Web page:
To begin with, I have to notice the irony of this setup. In chapter 2, Nebuchadnezzar has a dream about a gigantic statue with a head of gold that gets ground into powder by a supernatural boulder. The dream terrifies him so badly that he can’t sleep. So what’s his response? “Hmm, I think I’ll go build a gigantic gold statue.” Nebuchadnezzar was a brilliant man, but this is definitely one of the stupider moves of his political career. Read the rest of this entry »


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Reality Check

So, I was working on my newsletter recently (which, by the way, if you would like to receive one of these from me every month or two, fill out the contact form here). I’m preparing my annual onething recap newsletter. Due to the sheer size and busyness of the conference, this always ends up being a four-pager, as opposed to my normal two-page update. This means it requires a little different layout, and my standard features all move around a bit.

So instead of just being able to plug in my normal “About Amanda” section, I had to rewrite it. I figured it was about time. My secondary job titles have morphed a lot since last time I updated that section.

I began writing basics about who I am and what I do. I found myself writing about how I help lead prayer… in the prayer room… and that means all over the internet… and all over global TV…

Yipes. When did that happen?

Okay, so it’s been happening for months now. But still. Sometimes it is so easy to forget what’s really going on. I’m just me. My friends are still just my friends. We still show up to the prayer room from midnight to six a.m. and we pray. Sometimes it feels glorious, sometimes it feels dry. Sometimes we don’t want to leave the prayer room, and sometimes we don’t particularly feel like showing up. But we keep showing up — it’s been more than four years for me and more than eight years for IHOP-KC in general.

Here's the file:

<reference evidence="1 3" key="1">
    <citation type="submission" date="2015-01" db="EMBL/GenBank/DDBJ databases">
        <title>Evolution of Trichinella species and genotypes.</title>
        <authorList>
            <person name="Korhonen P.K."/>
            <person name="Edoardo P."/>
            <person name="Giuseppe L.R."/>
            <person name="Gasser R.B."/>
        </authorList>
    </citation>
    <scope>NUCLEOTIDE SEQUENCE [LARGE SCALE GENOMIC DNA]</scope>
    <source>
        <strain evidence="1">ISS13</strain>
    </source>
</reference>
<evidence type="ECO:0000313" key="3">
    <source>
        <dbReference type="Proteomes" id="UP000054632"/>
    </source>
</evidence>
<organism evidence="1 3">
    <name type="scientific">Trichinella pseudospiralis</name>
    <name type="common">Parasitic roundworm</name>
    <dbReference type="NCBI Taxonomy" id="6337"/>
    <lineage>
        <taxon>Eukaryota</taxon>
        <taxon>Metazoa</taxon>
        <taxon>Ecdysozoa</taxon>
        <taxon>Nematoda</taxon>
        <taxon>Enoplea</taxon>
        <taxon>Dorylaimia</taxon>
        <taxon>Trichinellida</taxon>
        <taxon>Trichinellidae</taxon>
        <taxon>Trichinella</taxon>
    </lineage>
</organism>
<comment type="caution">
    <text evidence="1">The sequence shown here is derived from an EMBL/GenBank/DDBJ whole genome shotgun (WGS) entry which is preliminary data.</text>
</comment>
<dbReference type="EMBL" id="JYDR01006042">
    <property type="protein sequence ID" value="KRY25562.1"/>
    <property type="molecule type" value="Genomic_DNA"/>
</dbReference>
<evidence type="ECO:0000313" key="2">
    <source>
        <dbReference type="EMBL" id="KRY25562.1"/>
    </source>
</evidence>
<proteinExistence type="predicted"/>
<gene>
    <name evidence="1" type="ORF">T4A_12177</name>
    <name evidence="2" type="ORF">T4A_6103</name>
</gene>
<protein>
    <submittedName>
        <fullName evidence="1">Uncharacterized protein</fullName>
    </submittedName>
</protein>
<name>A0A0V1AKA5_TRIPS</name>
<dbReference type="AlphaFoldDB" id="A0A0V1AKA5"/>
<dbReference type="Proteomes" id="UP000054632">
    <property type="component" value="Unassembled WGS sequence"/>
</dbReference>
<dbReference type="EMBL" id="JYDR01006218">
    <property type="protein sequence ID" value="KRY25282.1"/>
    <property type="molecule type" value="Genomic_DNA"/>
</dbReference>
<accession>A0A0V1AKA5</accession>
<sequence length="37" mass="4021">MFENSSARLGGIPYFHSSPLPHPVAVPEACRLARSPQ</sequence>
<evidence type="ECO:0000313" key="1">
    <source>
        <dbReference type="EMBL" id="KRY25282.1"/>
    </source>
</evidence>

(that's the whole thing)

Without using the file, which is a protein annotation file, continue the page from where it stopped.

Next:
At one level, things are very different. There are a ton more people in the NightWatch than there were when I first got here. My Fire in the Night track was the biggest one IHOP-KC had hosted to date… and now it looks laughably small next to the number of folks we’ve got coming now. Oh yeah, and the cameras sprouting out of the walls and ceiling, broadcasting 24/7 prayer across the earth. That’s pretty different too.

Yet really, at the same time, nothing fundamental has changed. We still show up, night and day, rain or shine, and we lift up worship and prayer to the Lord from a little remodeled shopping center in Kansas City. No matter how global we get, the most important audience we have is still the “audience of One”. The Lord’s heart is no more with us than it was when we were a handful of people gathered in a trailer with bubbly green carpet and a rough sound system. Every prayer, every song — eight years worth of it — has carried real weight and import before His throne. He doesn’t take us more seriously now that we have a nice stage and cameras. His affections are no greater towards us now that we have visible momentum. Prayer is still really simple, and God is still really responsive to the cries of those who love Him.

I don’t want to take for granted the ways God has been growing us. What is happening around here is significant, and leading the nations in prayer is an awesome responsibility that I don’t want to approach lightly. But it so encourages my heart to know that, no matter what happens, my mission and my audience never changes. There is only One whose approval I need to seek, and His heart is for me in a massive way from the very beginning.

I love what I do.